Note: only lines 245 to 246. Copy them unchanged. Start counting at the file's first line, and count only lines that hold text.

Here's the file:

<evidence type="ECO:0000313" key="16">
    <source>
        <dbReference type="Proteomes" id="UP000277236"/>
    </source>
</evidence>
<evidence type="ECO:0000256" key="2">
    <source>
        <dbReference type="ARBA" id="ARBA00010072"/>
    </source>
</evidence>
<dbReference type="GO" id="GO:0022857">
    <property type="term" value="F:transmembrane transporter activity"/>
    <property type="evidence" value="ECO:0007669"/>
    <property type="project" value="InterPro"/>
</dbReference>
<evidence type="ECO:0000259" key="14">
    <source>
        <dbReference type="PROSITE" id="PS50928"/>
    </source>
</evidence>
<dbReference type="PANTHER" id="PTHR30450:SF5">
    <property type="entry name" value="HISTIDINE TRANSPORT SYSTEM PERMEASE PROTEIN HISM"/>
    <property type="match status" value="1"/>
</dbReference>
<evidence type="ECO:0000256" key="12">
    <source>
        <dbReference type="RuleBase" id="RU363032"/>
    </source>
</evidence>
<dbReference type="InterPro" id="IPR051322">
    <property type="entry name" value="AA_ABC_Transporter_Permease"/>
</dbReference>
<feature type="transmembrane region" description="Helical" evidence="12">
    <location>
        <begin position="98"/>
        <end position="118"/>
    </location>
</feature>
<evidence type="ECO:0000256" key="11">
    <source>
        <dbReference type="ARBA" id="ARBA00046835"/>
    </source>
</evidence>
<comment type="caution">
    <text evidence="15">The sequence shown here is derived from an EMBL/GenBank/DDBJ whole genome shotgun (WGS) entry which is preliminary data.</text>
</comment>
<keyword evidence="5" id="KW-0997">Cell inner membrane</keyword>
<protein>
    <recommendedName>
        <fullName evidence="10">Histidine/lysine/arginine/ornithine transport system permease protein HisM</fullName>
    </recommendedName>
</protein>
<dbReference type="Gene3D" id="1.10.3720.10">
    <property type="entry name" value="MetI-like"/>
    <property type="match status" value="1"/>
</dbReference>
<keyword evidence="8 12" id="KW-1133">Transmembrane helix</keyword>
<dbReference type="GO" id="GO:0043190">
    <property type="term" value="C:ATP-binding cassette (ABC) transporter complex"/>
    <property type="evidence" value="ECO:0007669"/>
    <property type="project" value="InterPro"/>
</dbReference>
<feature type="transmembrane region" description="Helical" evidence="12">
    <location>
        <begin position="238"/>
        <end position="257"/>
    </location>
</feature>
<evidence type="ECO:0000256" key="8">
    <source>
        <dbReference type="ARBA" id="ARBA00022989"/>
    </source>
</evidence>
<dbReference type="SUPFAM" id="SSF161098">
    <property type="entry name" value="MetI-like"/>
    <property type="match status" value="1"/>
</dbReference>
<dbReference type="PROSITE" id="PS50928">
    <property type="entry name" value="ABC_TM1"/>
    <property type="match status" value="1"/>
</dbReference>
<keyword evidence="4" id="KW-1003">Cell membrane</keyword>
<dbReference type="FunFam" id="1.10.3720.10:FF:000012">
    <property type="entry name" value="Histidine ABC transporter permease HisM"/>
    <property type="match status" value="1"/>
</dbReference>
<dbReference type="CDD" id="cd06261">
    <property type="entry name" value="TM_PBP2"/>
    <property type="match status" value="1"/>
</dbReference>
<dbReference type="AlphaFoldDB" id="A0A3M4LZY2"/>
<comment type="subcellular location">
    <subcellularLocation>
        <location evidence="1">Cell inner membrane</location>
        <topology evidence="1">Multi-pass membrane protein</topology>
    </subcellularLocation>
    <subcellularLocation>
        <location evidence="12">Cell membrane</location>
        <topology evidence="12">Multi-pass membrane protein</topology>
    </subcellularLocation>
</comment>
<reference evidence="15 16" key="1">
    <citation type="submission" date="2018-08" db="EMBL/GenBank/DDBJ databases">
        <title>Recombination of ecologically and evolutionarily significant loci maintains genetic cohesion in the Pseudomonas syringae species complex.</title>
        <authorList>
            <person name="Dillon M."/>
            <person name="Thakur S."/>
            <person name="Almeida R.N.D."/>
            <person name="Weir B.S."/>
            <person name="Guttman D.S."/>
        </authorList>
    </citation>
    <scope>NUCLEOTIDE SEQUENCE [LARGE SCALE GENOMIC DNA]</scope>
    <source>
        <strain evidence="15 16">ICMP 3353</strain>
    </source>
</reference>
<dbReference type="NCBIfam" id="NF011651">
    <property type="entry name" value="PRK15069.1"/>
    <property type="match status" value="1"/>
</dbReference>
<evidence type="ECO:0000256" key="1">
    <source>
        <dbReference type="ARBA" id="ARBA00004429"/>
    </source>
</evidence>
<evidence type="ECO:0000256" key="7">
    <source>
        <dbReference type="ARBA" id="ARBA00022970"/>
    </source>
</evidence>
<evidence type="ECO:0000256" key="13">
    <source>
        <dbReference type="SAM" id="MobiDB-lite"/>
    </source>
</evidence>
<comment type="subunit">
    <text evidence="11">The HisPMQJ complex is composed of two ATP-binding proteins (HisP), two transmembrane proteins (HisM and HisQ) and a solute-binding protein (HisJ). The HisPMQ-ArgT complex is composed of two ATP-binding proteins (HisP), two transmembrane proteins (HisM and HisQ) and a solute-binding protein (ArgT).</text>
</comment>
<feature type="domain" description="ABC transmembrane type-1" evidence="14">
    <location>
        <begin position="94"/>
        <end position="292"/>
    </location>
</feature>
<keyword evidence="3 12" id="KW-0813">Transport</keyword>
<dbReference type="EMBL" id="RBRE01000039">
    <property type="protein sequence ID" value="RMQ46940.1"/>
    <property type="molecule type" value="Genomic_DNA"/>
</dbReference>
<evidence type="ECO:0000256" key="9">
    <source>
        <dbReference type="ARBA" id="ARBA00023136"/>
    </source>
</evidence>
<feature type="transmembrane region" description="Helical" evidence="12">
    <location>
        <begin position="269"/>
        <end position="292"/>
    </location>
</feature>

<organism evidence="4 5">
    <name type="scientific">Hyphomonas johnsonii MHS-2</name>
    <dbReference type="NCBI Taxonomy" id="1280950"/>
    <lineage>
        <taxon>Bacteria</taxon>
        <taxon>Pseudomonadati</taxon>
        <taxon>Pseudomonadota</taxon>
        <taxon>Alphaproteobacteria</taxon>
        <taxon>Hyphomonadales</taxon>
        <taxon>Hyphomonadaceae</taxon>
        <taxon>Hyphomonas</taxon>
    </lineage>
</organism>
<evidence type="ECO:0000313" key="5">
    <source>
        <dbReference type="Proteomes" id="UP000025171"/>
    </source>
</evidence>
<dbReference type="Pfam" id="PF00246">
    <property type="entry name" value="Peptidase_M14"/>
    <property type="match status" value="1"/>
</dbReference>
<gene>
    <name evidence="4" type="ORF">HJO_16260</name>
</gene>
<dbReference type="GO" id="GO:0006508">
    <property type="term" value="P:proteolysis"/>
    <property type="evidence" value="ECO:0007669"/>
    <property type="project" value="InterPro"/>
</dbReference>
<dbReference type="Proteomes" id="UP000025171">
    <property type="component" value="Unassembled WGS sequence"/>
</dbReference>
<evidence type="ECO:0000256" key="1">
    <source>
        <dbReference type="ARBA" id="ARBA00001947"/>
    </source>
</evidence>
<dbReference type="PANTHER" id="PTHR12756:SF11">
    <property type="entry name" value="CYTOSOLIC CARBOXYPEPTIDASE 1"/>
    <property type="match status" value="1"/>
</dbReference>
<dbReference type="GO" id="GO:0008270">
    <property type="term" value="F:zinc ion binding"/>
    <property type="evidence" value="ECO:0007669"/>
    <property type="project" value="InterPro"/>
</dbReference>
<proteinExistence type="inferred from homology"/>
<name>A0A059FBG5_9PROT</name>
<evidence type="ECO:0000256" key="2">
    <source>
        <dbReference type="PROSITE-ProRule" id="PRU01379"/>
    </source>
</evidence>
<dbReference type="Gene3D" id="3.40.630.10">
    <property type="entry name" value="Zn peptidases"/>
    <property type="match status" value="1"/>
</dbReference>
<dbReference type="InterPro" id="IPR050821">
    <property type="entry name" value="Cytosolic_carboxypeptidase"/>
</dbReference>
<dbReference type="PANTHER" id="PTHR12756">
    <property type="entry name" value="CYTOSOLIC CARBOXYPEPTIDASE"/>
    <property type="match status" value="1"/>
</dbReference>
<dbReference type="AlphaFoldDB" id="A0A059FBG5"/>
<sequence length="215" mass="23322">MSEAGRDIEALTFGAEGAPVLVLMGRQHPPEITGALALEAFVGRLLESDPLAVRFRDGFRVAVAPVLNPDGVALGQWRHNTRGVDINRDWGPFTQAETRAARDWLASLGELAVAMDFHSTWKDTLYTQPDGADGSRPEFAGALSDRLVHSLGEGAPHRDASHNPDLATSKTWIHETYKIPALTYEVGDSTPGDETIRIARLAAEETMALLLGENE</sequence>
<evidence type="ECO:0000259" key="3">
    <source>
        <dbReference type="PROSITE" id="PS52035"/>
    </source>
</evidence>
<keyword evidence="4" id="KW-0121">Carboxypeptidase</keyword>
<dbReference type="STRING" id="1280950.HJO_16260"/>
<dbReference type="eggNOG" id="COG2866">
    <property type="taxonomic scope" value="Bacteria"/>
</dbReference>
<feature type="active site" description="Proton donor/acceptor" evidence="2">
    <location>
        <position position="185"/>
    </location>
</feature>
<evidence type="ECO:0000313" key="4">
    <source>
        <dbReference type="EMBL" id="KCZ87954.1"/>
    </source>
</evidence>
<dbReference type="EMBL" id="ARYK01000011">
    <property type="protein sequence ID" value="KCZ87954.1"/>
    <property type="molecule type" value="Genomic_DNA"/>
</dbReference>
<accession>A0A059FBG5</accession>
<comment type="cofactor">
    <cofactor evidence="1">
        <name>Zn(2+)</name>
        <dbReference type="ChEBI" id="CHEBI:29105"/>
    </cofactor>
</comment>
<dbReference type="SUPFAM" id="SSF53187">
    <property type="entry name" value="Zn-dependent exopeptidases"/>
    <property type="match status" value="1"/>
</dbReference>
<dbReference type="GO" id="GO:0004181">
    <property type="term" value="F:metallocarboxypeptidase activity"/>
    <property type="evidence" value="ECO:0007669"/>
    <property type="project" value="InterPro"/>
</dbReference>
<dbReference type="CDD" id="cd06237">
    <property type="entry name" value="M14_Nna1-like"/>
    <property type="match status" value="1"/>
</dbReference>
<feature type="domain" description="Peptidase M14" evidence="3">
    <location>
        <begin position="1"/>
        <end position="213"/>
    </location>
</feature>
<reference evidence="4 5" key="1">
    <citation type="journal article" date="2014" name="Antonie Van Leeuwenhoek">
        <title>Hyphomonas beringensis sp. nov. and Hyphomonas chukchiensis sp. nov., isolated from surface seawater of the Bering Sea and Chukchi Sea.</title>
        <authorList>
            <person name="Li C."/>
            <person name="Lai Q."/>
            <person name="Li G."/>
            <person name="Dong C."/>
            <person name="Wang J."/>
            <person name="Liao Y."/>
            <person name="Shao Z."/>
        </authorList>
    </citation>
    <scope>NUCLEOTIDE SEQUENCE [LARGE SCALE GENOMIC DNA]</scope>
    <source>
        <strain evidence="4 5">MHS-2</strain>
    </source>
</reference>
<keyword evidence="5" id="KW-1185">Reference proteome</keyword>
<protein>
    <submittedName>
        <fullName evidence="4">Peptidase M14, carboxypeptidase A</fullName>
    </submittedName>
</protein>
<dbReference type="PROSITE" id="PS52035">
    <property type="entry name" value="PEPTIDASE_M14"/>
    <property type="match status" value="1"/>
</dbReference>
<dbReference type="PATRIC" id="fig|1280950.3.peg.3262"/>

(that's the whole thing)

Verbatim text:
    <source>
        <dbReference type="EMBL" id="KCZ87954.1"/>